I have some doubts on "mpls mtu override" ,What exactly does this command do "mpls mtu override" ????
If I have default MTU 1500bytes and configure mpls mtu override 1512, will there be any problems like dropped packets, data corruption, and high CPU rates?? If yes then why did Cisco introduce this command??
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I'm not an expert, but I can think of a couple places where this would be handy. First, if you're dealing with WAN links that already have a reasonably large MTU, override allows you to bump up the MPLS MTU higher to account for the additional MPLS encapsulation so that the resulting packet fully consumes the interface MTU. Without override you can only do this on interfaces with MTUs less than 1524 bytes.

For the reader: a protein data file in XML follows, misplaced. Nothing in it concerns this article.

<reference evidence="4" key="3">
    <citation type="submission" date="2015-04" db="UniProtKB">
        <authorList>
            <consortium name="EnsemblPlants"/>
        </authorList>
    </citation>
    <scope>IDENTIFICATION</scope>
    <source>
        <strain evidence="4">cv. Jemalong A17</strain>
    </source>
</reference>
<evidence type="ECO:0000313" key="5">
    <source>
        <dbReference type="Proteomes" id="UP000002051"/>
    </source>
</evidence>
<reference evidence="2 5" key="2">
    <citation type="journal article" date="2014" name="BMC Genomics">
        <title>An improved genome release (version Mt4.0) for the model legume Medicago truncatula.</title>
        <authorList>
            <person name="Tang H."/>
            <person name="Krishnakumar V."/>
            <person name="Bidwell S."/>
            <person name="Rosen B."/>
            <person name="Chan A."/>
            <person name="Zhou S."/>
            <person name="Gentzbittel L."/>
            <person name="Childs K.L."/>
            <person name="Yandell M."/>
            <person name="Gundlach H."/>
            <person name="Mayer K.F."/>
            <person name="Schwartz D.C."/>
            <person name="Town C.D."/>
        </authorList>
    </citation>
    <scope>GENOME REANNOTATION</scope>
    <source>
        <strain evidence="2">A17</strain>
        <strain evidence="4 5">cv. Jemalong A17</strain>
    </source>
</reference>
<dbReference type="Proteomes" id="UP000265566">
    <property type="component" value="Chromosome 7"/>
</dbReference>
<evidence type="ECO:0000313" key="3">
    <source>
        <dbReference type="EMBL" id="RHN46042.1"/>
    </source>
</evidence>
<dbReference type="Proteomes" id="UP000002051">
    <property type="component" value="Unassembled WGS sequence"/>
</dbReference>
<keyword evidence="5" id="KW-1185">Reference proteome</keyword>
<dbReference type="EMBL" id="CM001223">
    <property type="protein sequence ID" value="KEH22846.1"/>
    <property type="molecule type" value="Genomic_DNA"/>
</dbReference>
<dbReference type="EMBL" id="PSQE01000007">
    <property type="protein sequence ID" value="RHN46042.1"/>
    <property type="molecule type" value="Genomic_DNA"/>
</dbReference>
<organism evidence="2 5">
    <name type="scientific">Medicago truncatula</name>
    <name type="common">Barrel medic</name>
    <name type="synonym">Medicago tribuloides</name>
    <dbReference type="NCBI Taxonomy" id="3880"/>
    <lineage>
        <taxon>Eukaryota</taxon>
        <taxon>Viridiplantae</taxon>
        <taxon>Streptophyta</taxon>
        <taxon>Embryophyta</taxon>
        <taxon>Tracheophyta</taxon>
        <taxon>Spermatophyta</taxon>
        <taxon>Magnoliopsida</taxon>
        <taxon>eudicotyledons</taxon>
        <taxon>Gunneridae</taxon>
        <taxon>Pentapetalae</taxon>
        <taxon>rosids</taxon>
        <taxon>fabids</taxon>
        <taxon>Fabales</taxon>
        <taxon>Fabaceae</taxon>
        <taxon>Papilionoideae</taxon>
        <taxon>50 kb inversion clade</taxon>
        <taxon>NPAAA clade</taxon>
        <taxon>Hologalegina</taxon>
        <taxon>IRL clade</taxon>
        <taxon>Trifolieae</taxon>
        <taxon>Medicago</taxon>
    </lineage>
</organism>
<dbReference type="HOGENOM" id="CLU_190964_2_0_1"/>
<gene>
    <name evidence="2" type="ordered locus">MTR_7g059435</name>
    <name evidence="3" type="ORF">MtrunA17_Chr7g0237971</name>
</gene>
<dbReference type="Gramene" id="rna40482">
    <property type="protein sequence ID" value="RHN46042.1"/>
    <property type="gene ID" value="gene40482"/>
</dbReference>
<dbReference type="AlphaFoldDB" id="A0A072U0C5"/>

Second, in some cases it might be desirable to allow larger packets in the MPLS core than what is available on the local WAN link. Maybe the core can handle nice large jumbo frames but the local link can't. For efficiency across the network as a whole, you might accept fragmentation at the edge which impacts fewer users, than dealing with smaller less efficient packets in the core. The performance impact could be minimal if you have a platform on either end of the link that can handle fragmentation and reassembly in hardware.
In general, it's probably one of those commands (the override portion), that should be used with caution and only if you're sure it's what you need. I don't know the history, but this looks like a command that was implemented because of a specific customer environment that would really benefit from it.
Here's the command reference for curious folks: Cisco IOS Multiprotocol Label Switching Command Reference - mpls ldp atm vc-merge through mpls static binding ipv4 [Sup…